Obama: US to boost military presence in Europe

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For the past two decades, the United States has been moving toward a smaller military presence in Europe. But an announcement Tuesday from President Barack Obama represents a significant departure from that trend.

Speaking in Poland, Obama said the United States was preparing to boost its military presence in Europe at a cost of up to $1 billion. The announcement came as tensions in the region simmer over Russia's aggressive actions in Ukraine.

Obama said the U.S. plans to send more military equipment and rotate additional U.S. troops into the region. He called on Congress to provide the funding.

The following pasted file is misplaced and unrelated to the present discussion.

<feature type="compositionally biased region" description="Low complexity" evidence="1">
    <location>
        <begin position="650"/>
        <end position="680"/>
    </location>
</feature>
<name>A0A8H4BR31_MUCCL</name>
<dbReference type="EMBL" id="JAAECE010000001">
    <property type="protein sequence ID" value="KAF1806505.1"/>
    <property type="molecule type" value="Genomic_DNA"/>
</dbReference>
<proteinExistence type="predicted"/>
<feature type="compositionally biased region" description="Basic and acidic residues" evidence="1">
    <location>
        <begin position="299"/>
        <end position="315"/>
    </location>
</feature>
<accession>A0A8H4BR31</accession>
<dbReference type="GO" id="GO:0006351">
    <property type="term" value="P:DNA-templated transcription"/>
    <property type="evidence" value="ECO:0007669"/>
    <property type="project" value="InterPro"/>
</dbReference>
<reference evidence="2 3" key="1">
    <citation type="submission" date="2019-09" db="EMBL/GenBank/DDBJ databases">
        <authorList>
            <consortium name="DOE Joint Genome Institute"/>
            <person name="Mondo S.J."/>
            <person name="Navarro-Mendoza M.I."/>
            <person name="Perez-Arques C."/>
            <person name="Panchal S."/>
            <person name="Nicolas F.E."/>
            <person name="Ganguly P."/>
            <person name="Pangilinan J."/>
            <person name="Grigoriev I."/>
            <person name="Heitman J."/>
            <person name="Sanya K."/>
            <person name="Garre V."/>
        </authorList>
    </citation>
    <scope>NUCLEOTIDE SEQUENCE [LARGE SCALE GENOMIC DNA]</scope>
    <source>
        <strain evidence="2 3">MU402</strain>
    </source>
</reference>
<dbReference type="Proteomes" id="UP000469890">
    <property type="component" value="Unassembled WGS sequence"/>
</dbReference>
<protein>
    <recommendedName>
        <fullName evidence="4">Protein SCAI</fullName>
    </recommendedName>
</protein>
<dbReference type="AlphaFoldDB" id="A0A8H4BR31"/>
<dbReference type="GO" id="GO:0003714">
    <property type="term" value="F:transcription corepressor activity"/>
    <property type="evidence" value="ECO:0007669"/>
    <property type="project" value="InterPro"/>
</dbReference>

The announcement came at the start of a three-country swing through Europe. Obama was set to meet Wednesday with Ukraine's newly-elected president.

Obama said he wants the U.S. and Ukraine to have good relations with Russia. But in a warning to Moscow, Obama said the U.S. has contingency plans to protect every member of NATO.

At the same time, he called on other NATO members to step up by increasing their own role in the alliance's collective defense.

Obama and Russia's Vladimir Putin could cross paths later this week in France at the commemoration of the 70th anniversary of D-Day. Obama said today that it's possible for the U.S. to rebuild trust with Putin, but that it would take time.

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